Dance Review: Giselle & Men Y Men @ The Coliseum

By pfog Last edited 92 months ago
Dance Review: Giselle & Men Y Men @ The Coliseum

Giselle cPatrick Baldwin (Small).JPG
By Patrick Baldwin, courtesy of English National Ballet

The contrast between Wayne Eagling's prelude Men Y Men and the traditional Giselle couldn't be starker, but both are well danced and fantastically entertaining. Men Y Men grew out of a need to keep the male dancers busy since there's very little for them to do in Giselle. The new choreography isn't simply a catalogue of a male dancer's ballet moves, but has the men partnering one another, as well as allowing the men to show off the physical abilities that come with so much training. There is no set, no plot, no characters; simply nine men in tights dancing, including some moves that are more akin to the breathtaking acrobatics of modern circus than ballet. We can only hope that there is more to come in the future.

Act 1 of Giselle is a complete contrast. Where the prelude brings the movement and music to the fore, the lavish set and costumes provide the setting, and the story requires a laboured introduction to establish the characters and set up the necessary plot devices. If, like us, you're not already familiar with the plot, or the traditions of ballet mime acting, we seriously recommend getting a programme which gives a handy explanation of both so you can follow the action on stage. For a modern audience, the mime acting can appear melodramatic and start to wear, but it's all worth it once the courtship of Giselle begins midway through the first act, and only gets better as the eerie Wilis are introduced in the second. Being centred on the two lovers, Giselle rests on the dancing and emotion of Giselle and Albrecht, and Erina Takahashi and Dmitri Gruzdyev carried it off with aplomb last night. That said, there is more to the production than just the principals: in particular, the ensemble dancing from the Wilis was mesmerising in its near perfect synchronisation.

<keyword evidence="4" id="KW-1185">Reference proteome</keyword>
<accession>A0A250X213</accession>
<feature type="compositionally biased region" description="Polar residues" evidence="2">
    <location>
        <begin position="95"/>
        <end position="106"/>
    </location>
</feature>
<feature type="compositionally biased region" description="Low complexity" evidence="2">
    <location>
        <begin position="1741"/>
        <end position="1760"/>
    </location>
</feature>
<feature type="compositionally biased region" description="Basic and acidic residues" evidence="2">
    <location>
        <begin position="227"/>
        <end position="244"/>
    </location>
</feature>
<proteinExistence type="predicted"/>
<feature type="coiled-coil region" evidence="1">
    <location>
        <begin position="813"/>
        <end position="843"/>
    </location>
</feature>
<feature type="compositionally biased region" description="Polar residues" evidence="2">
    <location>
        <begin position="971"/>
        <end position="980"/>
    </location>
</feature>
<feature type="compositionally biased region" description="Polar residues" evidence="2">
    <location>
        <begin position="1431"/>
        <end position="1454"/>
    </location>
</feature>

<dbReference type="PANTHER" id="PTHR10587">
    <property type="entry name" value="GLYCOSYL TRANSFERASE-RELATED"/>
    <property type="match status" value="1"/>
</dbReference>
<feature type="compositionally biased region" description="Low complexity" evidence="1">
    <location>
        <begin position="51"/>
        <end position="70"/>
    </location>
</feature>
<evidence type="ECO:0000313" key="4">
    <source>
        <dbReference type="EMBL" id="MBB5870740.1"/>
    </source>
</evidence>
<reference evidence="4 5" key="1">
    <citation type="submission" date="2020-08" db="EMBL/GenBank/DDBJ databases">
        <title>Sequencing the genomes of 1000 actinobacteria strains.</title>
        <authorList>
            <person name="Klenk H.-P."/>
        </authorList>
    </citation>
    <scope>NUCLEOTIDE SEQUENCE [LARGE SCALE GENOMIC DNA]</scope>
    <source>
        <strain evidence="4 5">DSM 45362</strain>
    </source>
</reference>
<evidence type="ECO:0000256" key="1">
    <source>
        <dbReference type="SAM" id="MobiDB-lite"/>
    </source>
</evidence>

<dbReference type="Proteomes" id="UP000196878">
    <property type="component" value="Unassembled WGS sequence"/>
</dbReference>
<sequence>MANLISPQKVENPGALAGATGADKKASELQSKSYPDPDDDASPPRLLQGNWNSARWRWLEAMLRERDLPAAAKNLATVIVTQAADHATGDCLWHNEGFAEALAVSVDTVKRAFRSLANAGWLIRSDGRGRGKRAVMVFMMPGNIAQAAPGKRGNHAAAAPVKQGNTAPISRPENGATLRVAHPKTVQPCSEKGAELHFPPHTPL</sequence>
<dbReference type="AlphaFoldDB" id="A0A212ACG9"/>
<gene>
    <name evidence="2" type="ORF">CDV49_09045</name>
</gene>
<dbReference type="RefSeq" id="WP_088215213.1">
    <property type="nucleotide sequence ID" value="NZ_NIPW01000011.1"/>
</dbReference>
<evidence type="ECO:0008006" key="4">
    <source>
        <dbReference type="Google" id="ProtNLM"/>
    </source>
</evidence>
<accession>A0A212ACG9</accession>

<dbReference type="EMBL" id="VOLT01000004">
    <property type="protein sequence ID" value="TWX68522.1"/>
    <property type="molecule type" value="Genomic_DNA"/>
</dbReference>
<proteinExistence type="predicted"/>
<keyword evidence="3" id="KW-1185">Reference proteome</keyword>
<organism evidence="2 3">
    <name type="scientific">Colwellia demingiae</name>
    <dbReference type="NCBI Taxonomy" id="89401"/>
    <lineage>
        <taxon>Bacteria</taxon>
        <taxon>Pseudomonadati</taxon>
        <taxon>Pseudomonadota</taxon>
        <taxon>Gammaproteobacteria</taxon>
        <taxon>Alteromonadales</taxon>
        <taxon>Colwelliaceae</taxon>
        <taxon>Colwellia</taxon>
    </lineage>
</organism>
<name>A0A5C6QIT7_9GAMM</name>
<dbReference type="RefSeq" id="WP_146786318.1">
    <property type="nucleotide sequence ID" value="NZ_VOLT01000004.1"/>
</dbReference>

The opening sections of the first act might be dense for a ballet novice, but bookended by an exciting prelude and the emotionally charged and captivating conclusion of Giselle, this production offers a great chance to enjoy a taste of both modern and traditional ballet.

The ENB perform Giselle and Men Y Men at the London Coliseum until Sunday Jan 24. Tickets from £10.

Last Updated 21 January 2010